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Inspiration and new ideas in a new edition of ISEM's intensive program in New York City
ISEM's New York program "Fashion Business iQ: an insight into the Industry" celebrates a new edition, loaded with inspiration and ideas for retail in a post-cool world.
22 | 07 | 2022
They say that when it's three o'clock in the afternoon in New York, in Europe it's nine o'clock ten years earlier, which is why it's the perfect place to return to for the latest trends in the fashion industry. In its streets coexist emerging brands and heavyweights from around the world, such as the Spanish Mango, which in 2022 has opened its new flagship store on 5th Avenue.
Once again this year, Fashion Business iQ has brought together professionals from different countries around the world for a week in the Big Apple, to share a unique immersion in the cutting edge of retail. The ISEM program combines theoretical sessions by academics and fashion professionals with visits to stores and offices of leading brands.
The classroom environment is also intended to facilitate the assimilation of content. For three days, they were held at the Fashion Institute of Technology (FIT), the world's first fashion school - it was founded in 1944 - whose classrooms have been visited by top American designers such as Calvin Klein, Nina Ricci and Michael Kors. The other two conference, the students went to the IESE Business School building at plenary session of the Executive Council Midtown, where the famous 1980s TV series "Fame" was filmed.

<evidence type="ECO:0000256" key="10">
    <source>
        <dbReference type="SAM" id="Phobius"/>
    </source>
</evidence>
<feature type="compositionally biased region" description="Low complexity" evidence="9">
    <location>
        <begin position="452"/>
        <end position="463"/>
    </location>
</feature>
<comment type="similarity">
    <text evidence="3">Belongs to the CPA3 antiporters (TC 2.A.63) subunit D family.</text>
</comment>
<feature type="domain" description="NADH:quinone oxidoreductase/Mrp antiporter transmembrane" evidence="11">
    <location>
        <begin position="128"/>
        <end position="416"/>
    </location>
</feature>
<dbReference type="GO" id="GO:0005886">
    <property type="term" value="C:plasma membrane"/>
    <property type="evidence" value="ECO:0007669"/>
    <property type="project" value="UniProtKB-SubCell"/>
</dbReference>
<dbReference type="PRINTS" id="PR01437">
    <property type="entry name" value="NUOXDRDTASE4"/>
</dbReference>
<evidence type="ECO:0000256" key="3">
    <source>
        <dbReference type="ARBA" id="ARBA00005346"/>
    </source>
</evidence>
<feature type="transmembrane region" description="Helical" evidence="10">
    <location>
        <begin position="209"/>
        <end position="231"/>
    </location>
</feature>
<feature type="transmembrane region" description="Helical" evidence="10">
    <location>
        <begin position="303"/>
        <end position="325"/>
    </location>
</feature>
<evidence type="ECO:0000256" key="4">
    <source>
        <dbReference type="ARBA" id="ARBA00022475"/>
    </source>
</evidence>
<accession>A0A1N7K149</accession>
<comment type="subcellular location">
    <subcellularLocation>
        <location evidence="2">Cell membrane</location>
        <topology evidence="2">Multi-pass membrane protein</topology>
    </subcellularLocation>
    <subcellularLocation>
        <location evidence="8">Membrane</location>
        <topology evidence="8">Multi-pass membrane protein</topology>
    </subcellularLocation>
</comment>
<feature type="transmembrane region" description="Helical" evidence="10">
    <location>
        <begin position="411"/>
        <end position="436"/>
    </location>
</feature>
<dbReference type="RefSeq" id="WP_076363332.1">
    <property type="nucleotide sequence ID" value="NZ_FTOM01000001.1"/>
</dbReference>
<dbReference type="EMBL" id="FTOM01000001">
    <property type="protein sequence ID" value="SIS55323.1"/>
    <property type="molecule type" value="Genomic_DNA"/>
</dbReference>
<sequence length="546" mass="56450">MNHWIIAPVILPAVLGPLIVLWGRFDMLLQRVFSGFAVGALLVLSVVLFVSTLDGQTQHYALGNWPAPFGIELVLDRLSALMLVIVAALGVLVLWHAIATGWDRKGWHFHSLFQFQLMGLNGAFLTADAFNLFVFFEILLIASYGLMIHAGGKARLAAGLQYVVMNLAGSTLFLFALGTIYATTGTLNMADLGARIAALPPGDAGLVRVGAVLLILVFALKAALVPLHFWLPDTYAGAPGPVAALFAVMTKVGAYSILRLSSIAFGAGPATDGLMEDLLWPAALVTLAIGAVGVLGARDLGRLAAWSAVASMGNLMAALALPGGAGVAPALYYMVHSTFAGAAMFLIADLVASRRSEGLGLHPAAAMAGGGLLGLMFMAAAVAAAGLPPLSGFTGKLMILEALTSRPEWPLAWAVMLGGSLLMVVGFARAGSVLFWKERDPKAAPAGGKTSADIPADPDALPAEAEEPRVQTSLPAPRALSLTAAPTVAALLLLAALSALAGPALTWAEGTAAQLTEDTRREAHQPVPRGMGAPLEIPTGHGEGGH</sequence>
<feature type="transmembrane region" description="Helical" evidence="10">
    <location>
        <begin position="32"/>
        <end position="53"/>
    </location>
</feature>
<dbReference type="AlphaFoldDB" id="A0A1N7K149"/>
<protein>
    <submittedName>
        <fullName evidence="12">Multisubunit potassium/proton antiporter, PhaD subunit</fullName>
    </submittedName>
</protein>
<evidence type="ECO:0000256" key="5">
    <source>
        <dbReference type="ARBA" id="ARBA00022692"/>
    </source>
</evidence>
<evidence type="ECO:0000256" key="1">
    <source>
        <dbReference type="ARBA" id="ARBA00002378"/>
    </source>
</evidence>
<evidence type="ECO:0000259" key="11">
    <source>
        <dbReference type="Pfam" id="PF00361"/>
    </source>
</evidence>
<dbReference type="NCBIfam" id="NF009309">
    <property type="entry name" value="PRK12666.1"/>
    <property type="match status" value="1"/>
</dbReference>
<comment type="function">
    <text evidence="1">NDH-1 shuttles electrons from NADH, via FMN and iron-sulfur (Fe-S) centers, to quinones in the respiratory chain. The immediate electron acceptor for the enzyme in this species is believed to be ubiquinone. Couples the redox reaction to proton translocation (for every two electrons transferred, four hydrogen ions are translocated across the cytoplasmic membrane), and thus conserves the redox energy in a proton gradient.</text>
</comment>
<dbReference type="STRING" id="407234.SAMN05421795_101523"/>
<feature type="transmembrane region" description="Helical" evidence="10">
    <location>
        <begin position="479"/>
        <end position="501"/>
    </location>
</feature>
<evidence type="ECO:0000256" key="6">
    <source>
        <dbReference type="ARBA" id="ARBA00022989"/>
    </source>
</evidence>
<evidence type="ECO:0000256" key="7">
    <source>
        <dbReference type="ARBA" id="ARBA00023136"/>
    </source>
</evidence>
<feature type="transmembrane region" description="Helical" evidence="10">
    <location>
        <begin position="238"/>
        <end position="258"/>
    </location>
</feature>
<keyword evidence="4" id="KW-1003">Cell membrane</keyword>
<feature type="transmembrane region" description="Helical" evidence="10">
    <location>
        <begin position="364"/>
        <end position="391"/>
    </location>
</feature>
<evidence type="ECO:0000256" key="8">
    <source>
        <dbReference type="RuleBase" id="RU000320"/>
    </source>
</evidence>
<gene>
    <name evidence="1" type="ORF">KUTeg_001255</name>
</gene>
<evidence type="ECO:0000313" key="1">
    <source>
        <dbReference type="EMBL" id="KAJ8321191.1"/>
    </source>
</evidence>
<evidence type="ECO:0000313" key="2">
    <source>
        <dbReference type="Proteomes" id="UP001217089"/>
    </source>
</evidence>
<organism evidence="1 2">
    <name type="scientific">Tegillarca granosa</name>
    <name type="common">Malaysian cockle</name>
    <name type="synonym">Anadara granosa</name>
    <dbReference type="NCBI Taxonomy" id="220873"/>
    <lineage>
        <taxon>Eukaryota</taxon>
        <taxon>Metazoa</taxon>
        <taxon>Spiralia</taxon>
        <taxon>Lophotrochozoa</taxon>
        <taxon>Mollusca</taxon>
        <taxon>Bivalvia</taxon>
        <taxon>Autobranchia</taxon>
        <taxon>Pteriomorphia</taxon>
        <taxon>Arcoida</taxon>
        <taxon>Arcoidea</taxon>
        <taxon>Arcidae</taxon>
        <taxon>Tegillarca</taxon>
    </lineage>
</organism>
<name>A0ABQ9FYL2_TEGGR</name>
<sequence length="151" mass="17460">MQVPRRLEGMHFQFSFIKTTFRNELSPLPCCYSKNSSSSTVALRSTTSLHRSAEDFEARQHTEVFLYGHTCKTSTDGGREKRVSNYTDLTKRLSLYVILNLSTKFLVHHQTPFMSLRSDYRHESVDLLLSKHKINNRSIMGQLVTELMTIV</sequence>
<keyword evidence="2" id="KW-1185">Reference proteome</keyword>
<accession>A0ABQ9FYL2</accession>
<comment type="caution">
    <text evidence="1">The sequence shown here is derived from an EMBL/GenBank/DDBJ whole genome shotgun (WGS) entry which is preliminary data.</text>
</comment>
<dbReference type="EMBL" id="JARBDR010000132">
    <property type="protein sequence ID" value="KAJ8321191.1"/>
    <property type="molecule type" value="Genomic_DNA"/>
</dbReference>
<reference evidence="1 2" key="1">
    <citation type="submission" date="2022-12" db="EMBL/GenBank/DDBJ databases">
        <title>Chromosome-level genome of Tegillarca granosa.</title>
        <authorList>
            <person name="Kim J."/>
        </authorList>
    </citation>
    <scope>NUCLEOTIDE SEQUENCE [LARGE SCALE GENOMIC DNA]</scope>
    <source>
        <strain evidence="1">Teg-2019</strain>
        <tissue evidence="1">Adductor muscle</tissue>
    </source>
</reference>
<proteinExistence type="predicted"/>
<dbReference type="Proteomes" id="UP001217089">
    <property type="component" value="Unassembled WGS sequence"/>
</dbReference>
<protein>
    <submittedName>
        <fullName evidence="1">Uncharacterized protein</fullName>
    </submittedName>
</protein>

But... What topics have been covered in this edition of the program? Who have been the teachers and hosts? Below is a summary with the keys to each workshop:
Keanan Duffty is a British designer based in New York who throughout his degree program has created collections at partnership with Reebook, Dr. Martens, David Bowie... In 2019 he joined the prestigious Parsons School, where he directs the fashion programs.
Formal and informal visits have been one of the highlights of these days. The first of them was to Carolina Herrera, where the VP of development product, Ludwig Heissmeyer, showed exclusively the workshop and the collection that will soon be on sale, and explained the "journey of a dress": from the concept to the production of each product in Carolina Herrera. Together with Heissmeyer, Ashrena Ali -HR Talent Specialist- showed the showroom and answered all the students' questions about human resources and opportunities at work .